Last Updated on March 20, 2022
Horses are one of the most incredible animals in the world. Throughout their life, they will experience different horse growth stages. During these different stages, they will reach various milestones. Understanding these different stages of life will help you better care for your horse.
During these stages, your horse will undergo many physical changes. One of the most important changes horses will undergo is their skeletal development, which is vital for their soundness and performance. Understanding these developmental stages will allow you to understand when your horse can safely be ridden and at what ages they are at their peak performance.
Horse Growth Stages
There are five main life stages of a horse: suckling, weanling, yearling, colt or filly, and mare, stallion, or gelding. During these stages, horses will undergo many different changes as they grow. They will undergo dietary and physical changes as they grow.
These facts about a horse’s life cycle will help you better understand all the physical and mental changes a horse goes through. A horse will generally be fully mature between five to seven years old.
Suckling – Horse Growth Stages
Baby horses under the age of one are referred to as foals. However, when they are foals they experience two different stages, suckling and weanling.
When a horse is a suckling, they are still nursing from their mother. They depend on their mother to provide them milk for sustenance. Within hours, sometimes even minutes, of being born foals are on their feet and nursing.
Within the first few days of life, a foal will nurse as often as every 10 minutes. However, by a month old they will normally nurse around every hour or so.
Foals may begin to nibble at grass or even concentrate within a few weeks of birth. Within a few months of birth, they will then begin to eat hay and concentrates along with still nursing. Around three months, they will depend less on milk and begin eating more grass and hay.
After four months, a foal’s nutritional needs surpass what the mother can provide. Though they still may nurse at this age, they do not solely depend on milk and they will eat hay, grass, and even concentrates.
A weanling is a horse that is still a foal but is no longer nursing from its mother. Most foals are weaned from their mother between four to six months old.
There are two common methods of weaning a foal: abrupt and gradual. The abrupt process is most commonly done when there are several foals, as they will have their herd mates to console them. Gradual weaning is generally done when there is just one foal and it is a process that takes several days.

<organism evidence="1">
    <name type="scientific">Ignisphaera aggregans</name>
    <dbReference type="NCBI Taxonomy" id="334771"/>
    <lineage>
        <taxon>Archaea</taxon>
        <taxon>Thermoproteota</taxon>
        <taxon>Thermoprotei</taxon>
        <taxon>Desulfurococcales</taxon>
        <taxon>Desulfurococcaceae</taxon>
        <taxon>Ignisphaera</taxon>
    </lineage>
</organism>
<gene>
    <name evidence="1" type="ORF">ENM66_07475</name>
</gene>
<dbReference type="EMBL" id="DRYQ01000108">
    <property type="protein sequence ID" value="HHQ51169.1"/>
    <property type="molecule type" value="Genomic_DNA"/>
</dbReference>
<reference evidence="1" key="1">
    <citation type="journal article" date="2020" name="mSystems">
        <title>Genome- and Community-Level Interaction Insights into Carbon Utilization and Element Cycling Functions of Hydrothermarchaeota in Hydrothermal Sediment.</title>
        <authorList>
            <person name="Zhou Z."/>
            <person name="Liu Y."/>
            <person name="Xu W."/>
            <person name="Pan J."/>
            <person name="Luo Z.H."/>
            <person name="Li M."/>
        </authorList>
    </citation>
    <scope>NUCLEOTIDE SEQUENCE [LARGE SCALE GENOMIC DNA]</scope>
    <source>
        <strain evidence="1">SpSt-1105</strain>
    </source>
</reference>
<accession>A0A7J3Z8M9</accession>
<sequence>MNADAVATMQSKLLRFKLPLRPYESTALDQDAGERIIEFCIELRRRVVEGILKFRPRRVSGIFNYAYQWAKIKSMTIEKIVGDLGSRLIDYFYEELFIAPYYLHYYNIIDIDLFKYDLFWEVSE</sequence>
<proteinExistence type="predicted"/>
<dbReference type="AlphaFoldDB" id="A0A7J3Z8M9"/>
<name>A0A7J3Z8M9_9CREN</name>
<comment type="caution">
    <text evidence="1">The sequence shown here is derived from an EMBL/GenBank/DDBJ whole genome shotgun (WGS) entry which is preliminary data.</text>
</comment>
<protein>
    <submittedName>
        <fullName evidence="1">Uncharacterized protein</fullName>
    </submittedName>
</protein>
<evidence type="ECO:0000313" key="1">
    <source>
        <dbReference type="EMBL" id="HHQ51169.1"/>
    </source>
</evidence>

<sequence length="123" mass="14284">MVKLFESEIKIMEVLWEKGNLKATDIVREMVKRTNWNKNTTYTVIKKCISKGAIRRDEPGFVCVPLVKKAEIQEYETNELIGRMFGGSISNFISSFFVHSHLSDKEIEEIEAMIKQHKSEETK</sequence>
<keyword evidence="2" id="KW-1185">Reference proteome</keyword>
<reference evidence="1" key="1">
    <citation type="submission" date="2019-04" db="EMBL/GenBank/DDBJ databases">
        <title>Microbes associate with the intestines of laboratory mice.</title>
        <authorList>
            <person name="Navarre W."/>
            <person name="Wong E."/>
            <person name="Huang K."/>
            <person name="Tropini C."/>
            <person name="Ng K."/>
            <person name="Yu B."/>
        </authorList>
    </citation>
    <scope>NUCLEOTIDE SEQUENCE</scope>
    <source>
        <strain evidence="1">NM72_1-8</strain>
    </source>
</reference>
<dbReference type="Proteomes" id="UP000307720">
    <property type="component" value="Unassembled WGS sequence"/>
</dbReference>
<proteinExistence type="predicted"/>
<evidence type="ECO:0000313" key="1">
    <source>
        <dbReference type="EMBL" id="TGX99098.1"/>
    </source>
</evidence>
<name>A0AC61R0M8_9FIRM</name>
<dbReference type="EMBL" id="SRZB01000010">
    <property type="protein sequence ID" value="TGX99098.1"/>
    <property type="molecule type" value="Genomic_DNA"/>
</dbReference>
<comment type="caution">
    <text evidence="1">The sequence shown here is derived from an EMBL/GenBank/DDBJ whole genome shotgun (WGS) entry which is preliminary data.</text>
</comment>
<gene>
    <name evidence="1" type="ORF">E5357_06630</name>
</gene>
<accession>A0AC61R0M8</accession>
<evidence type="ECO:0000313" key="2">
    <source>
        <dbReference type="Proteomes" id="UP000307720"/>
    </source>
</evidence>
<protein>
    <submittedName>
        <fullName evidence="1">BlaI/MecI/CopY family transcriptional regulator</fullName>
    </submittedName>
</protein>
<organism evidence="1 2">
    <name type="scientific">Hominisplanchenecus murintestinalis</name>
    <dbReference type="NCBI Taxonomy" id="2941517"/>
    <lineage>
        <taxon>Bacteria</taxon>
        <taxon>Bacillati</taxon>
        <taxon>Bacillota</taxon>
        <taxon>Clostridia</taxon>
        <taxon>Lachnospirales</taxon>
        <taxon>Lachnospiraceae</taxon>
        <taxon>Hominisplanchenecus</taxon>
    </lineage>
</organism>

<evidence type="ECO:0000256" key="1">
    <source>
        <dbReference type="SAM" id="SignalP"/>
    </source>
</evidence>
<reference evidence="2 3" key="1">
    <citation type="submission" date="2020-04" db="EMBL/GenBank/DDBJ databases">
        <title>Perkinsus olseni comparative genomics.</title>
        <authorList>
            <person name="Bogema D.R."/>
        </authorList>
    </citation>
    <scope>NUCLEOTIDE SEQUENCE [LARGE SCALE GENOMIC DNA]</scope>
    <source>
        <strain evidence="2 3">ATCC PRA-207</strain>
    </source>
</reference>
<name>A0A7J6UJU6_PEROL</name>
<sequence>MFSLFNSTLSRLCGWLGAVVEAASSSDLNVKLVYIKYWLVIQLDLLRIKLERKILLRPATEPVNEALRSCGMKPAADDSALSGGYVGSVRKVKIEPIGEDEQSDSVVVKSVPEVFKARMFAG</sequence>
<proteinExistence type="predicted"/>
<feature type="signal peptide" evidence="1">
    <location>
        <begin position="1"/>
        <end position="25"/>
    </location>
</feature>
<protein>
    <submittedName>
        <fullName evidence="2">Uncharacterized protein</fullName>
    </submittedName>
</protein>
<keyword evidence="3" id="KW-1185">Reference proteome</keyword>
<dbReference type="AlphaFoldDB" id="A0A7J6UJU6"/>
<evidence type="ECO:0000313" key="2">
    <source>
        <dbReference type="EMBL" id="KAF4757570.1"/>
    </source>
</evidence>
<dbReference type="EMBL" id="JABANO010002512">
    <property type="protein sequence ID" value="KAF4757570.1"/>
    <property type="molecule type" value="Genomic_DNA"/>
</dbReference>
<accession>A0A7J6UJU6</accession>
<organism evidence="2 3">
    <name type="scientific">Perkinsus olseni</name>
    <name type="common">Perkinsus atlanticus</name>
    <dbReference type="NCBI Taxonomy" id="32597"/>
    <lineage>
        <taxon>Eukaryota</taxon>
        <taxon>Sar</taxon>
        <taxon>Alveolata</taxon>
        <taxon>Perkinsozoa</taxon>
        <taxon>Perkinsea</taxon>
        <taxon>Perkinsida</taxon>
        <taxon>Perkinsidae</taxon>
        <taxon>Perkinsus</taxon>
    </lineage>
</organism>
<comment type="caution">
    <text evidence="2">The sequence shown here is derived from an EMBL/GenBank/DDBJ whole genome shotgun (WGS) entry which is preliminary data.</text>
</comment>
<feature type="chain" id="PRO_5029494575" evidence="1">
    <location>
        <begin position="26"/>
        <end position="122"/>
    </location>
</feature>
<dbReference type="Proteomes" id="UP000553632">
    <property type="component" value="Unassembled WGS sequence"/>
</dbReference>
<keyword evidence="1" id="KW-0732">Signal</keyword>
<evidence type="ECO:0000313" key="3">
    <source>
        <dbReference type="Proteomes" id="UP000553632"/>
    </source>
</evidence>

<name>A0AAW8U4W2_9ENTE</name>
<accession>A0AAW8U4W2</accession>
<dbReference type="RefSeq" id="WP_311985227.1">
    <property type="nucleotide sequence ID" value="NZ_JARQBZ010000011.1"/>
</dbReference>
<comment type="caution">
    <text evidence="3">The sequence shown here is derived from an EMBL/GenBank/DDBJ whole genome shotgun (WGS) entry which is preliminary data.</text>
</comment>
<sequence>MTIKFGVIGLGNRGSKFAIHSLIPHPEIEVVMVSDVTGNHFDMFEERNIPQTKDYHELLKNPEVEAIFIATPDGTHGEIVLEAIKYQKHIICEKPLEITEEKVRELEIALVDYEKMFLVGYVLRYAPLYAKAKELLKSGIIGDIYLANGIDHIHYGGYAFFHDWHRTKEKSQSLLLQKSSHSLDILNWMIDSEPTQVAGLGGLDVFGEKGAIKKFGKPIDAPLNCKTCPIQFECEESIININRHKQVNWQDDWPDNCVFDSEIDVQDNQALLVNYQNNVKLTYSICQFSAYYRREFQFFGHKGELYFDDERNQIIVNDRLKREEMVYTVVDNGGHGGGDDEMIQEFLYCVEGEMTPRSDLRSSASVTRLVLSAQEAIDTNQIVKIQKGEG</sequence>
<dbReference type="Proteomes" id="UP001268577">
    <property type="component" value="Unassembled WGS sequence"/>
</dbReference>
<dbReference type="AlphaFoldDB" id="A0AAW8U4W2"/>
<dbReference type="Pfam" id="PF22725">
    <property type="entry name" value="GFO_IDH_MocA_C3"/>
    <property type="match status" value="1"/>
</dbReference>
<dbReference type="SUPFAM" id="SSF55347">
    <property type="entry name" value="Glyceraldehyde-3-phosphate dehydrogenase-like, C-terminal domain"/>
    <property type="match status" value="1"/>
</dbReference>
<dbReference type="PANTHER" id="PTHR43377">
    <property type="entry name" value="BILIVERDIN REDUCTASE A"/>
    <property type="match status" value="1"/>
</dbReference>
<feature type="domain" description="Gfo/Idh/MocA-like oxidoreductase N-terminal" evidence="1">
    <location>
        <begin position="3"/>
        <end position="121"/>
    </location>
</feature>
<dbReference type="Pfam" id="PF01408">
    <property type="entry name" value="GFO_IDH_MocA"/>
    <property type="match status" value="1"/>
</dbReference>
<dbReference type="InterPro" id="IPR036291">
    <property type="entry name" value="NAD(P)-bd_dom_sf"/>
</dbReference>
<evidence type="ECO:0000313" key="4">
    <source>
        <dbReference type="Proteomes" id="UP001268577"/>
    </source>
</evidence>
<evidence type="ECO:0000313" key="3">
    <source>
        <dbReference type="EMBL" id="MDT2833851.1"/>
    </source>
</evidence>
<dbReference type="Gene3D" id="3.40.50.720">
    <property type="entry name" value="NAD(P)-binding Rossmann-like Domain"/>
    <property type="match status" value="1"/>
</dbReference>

When a horse is a weanling, they will learn important socialization skills with both horses and people. A proper diet is very important to help the foal grow and mature. Weanlings tend to be very active as they explore their environment.
Yearling – Horse Growth Stages
Once a horse reaches a year old, they become a yearling. Horses are considered yearlings between the age of one to two. Yearlings continue to need guidance as they interact with other horses and people.
As a yearling, a horse should be comfortable with wearing a halter and lead rope. They should be able to walk on a lead and stand for the vet or farrier.
Many people begin basic groundwork when a horse is a yearling. It is also a good time to get your horse acclimated to grooming and even practice loading and unloading in a horse trailer. As a yearling, a horse may experience awkward growth spurts.
Colt Or Filly
A male horse under four years old is a colt and a female horse under four years old is a filly. In some cases, people may refer to colts and fillies as horses under five years old.
During this age, horses will undergo important developments in their skeletal development. They will become more mature physically and mentally. During this time frame, horses will learn more groundwork and even begin under the saddle.
Mare, Stallion, Or Gelding
Male horses that are intact older than the age of four are known as stallions and female horses over the age of four are known as mares. When a stallion is castrated, they become a gelding.
By the age of four, a horse is almost completely mature and by the age of five to seven, all of a horse’s growth plates will likely be closed. Many horses will reach full adulthood by the ages of five or six. At this point, they can handle advanced training, as they are physically fit enough for riding at top levels.
Some people may start horses under the saddle as young as 18 months to two years old. However, many will wait until a horse is three to four years old to begin saddle work. Most horses are in their prime for riding between five and 15 years old, however, many horses can be ridden past the age of 15.
Horses are fit for breeding by the age of four. Though fillies can reproduce at two years old and colts can reproduce as young as 12-14 months, many breeders will wait until horses are at least four years old for breeding.
Though horses were once considered ‘aged’ at the age of 15, most horses are not considered seniors now until they are 20 years old. At this age, horses may begin to slow down, show more wear on their teeth, and may need dietary changes.
Understanding The Horse Growth Stages
A horse will undergo five main stages throughout life: suckling, weanling, yearling, colt or filly, and mare and stallion (or gelding). By the age of four to six months, a horse will be weaned from its mother. By five to seven years old a horse will be fully mature and by 20 years old, they are generally considered a senior.
Do you have any questions regarding the horse growth stages? If so, please ask any questions regarding a horse’s growth and development in the comment section below.